1. Operators should put a policy in place to outline how they will ensure that individuals with mental health disorders will have equal access to their facilities, and what they expect of staff to implement this, just as they should for physical health conditions. Mental health first aid training will increase staff’s understanding and confidence when working with people experiencing mental health conditions. Having these things in place could give a strategic advantage over the competition, and open up a large potential market.

2. Starting a new activity is daunting for anyone, but this can be worse for someone with anxiety or low self-confidence. Make sure sessions are welcoming and there is no pressure to keep up or perform at a high level, with coaches instead emphasising fun and enjoyment.

3. Many people with poor mental health can struggle to stick to a regular exercise routine. Offering flexible payment options and ‘pay as you go’ sessions mean individuals can attend as and when they feel able.

4. Positive reinforcement of just getting involved, and of efforts made rather than goals reached, can boost mood and build self-confidence. Encouraging participants to track their mood and energy levels, alongside their exercise, can help to bring home the benefits of being active, and maintain motivation in the long term.

5. Incorporate breathing and relaxation work into sessions – not just yoga! Warm ups, cooldowns, and recovery periods are great opportunities to teach simple muscle relaxation techniques and develop diaphragmatic breathing. These can be used to manage stress, as well as being used to help people cope with anxiety and panic attacks. They are also shown to improve performance in many sports, so win-win!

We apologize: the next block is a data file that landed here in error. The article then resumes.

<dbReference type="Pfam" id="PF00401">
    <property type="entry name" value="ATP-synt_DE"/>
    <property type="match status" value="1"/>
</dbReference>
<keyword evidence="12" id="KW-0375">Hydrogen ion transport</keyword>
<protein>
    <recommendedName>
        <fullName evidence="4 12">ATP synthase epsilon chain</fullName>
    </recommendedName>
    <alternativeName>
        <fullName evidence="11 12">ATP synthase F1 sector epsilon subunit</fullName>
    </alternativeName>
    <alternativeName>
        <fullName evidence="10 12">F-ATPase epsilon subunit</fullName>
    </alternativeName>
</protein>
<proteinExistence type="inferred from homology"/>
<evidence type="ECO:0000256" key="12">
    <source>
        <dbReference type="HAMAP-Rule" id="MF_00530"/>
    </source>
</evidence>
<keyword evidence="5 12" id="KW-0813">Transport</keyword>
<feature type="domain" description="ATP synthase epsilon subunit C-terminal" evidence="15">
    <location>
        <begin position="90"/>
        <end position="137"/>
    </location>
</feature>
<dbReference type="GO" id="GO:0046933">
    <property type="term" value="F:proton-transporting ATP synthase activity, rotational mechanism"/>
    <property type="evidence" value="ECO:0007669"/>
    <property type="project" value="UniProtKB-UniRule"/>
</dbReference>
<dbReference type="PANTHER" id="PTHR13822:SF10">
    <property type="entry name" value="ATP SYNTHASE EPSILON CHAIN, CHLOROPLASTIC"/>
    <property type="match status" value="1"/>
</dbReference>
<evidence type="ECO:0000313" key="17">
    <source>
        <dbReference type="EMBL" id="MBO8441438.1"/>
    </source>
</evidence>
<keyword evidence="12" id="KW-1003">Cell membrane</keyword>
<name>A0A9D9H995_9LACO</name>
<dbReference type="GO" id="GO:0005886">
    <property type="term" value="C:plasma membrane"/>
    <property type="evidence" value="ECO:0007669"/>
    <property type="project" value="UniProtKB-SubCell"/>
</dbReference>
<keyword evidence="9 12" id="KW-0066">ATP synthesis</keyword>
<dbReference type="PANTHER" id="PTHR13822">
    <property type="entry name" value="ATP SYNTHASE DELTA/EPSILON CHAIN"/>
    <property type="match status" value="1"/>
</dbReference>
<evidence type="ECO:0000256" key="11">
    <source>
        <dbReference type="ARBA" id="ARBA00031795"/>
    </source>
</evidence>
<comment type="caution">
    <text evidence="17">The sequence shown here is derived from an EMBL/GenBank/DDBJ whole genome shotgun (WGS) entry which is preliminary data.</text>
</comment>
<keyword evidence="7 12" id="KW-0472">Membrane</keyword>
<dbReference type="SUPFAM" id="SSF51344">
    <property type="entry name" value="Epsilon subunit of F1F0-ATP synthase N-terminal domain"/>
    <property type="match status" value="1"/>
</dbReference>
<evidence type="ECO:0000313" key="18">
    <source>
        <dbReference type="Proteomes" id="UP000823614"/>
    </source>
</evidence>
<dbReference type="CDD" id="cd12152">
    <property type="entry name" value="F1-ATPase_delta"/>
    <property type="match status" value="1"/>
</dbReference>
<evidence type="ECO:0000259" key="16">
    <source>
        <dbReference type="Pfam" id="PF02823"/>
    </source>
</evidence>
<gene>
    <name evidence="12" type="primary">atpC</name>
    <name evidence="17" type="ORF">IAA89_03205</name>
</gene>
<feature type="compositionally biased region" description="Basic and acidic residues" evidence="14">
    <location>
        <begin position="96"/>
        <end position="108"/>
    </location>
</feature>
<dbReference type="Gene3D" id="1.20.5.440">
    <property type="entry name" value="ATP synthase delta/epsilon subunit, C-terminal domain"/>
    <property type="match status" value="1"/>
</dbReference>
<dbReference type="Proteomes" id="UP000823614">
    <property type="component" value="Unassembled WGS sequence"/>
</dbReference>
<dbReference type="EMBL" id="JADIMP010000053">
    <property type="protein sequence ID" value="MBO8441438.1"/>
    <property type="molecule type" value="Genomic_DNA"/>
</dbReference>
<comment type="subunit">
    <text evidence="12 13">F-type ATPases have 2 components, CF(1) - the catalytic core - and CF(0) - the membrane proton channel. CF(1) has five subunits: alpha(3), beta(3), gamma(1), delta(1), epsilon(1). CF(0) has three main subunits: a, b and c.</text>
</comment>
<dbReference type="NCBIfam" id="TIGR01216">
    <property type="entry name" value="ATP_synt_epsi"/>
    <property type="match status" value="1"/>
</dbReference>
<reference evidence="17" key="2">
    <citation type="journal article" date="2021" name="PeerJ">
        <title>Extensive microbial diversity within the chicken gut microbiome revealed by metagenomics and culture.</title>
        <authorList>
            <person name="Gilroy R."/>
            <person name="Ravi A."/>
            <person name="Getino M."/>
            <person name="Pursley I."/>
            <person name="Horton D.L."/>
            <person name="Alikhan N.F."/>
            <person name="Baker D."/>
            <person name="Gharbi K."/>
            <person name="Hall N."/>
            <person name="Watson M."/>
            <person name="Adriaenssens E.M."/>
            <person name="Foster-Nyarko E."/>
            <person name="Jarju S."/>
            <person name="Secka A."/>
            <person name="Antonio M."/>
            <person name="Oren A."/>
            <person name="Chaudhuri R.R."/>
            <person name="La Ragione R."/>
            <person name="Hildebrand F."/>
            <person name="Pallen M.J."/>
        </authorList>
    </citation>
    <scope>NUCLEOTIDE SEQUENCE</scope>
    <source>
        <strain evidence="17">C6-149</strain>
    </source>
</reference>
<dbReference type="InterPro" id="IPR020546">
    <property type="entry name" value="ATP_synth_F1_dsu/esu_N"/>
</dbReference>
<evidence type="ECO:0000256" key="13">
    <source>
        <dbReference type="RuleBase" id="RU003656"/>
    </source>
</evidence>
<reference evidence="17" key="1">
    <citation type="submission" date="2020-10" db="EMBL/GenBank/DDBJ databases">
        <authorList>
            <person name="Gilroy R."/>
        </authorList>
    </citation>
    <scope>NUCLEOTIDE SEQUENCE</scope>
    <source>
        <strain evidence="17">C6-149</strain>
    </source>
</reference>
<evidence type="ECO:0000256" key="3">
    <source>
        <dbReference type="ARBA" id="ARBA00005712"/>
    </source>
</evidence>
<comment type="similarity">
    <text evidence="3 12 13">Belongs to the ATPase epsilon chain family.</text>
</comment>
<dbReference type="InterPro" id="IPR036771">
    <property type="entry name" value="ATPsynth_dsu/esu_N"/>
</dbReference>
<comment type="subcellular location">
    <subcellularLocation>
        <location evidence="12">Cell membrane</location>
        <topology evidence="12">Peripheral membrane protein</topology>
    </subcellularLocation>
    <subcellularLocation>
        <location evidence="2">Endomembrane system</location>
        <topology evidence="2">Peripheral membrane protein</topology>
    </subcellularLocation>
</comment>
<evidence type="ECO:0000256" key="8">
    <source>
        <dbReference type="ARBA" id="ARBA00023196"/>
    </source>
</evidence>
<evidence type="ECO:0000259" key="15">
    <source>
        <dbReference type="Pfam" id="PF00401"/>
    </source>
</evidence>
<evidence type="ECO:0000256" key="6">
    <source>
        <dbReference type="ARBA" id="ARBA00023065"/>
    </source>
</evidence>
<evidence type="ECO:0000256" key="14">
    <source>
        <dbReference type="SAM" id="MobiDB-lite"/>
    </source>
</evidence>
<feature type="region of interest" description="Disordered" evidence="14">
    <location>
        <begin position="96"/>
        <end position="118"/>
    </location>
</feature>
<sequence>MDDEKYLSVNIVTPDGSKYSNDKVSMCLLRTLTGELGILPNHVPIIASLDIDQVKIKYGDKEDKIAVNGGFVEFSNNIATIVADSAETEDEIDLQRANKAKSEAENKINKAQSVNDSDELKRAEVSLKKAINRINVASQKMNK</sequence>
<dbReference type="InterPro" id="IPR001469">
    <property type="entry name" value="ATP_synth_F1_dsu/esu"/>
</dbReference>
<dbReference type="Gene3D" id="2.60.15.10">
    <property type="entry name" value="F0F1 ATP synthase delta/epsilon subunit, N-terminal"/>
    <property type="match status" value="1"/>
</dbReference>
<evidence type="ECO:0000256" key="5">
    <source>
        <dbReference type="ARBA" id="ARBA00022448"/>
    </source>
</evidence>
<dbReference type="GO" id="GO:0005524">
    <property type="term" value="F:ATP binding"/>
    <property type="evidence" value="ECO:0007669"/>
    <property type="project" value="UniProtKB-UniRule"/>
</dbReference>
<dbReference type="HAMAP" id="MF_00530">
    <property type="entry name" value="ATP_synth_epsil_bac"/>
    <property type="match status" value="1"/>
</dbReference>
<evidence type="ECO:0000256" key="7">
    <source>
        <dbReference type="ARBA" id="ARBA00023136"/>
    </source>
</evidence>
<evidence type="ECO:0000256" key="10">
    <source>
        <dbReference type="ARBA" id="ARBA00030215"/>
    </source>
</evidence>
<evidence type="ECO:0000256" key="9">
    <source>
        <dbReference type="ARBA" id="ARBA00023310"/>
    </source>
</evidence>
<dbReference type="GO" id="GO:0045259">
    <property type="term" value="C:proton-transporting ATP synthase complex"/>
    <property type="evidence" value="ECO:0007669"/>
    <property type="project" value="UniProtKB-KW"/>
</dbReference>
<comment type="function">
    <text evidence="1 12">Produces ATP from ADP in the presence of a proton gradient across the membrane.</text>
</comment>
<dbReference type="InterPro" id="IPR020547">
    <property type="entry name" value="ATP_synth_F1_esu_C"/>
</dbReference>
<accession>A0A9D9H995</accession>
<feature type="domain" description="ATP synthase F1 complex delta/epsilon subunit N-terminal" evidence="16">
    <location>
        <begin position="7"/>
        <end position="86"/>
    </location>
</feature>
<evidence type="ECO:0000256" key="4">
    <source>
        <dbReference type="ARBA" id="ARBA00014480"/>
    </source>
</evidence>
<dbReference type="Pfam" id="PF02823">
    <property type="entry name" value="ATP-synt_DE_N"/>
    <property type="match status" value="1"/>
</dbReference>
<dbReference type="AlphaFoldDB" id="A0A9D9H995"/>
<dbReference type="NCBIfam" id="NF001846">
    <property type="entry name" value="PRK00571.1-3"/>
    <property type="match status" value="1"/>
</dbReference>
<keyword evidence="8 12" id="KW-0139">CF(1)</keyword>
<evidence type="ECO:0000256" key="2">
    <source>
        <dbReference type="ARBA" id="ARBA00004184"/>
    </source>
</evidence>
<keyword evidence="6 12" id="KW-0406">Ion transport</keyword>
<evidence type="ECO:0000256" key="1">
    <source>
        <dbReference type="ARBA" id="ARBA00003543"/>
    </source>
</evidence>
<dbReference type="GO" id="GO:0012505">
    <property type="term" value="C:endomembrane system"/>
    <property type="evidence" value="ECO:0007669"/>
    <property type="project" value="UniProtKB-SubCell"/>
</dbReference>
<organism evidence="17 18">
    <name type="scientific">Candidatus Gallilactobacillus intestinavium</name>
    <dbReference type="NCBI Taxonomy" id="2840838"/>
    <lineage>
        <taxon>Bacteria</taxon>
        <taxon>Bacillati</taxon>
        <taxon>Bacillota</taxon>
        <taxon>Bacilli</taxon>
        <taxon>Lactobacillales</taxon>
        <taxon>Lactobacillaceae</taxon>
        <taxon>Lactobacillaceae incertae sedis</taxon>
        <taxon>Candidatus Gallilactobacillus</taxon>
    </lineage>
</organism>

Dr. Lou Atkinson is a Lecturer in Psychology at Aston University, UK, and a Senior Master Instructor for Core Health & Fitness.

References:
1. Chekroud, S.R.; Gueorguieva, R.; Zheutlin, A.B.; Paulus, M.; Krumholz, H.M.; Krystal, J.H.; Chekroud, A.M. Association between physical exercise and mental health in 1.2 million individuals in the USA between 2011 and 2015: a cross-sectional study. The Lancet Psychiatry 2018, 5, 739-746, doi:10.1016/S2215-0366(18)30227-X.
2. Harvey, S.B.; Øverland, S.; Hatch, S.L.; Wessely, S.; Mykletun, A.; Hotopf, M. Exercise and the Prevention of Depression: Results of the HUNT Cohort Study. The American journal of psychiatry 2018, 175, 28-36, doi:10.1176/appi.ajp.2017.16111223.
3. Blake, H. Physical activity and exercise in the treatment of depression. Front Psychiatry 2012, 3, 106, doi:10.3389/fpsyt.2012.00106.
4. Hamer, M.; Endrighi, R.; Poole, L. Physical Activity, Stress Reduction, and Mood: Insight into Immunological Mechanisms. In Psychoneuroimmunology: Methods and Protocols, Yan, Q., Ed. Humana Press: Totowa, NJ, 2012; 10.1007/978-1-62703-071-7_5pp. 89-102.
5. Freimuth, M.; Moniz, S.; Kim, S.R. Clarifying exercise addiction: differential diagnosis, co-occurring disorders, and phases of addiction. International journal of environmental research and public health 2011, 8, 4069-4081, doi:10.3390/ijerph8104069.
6. Pelletier, L.; Shanmugasegaram, S.; Patten, S.B.; Demers, A. Self-management of mood and/or anxiety disorders through physical activity/exercise. Health Promot Chronic Dis Prev Can 2017, 37, 149-159, doi:10.24095/hpcdp.37.5.03.
7. McManus, S.; Bebbington, P.; Jenkins, R.; Brugha, T. Adult Psychiatric Morbidity Survey: Survey of Mental Health and Wellbeing, England, 2014. NHS Digital: 2016.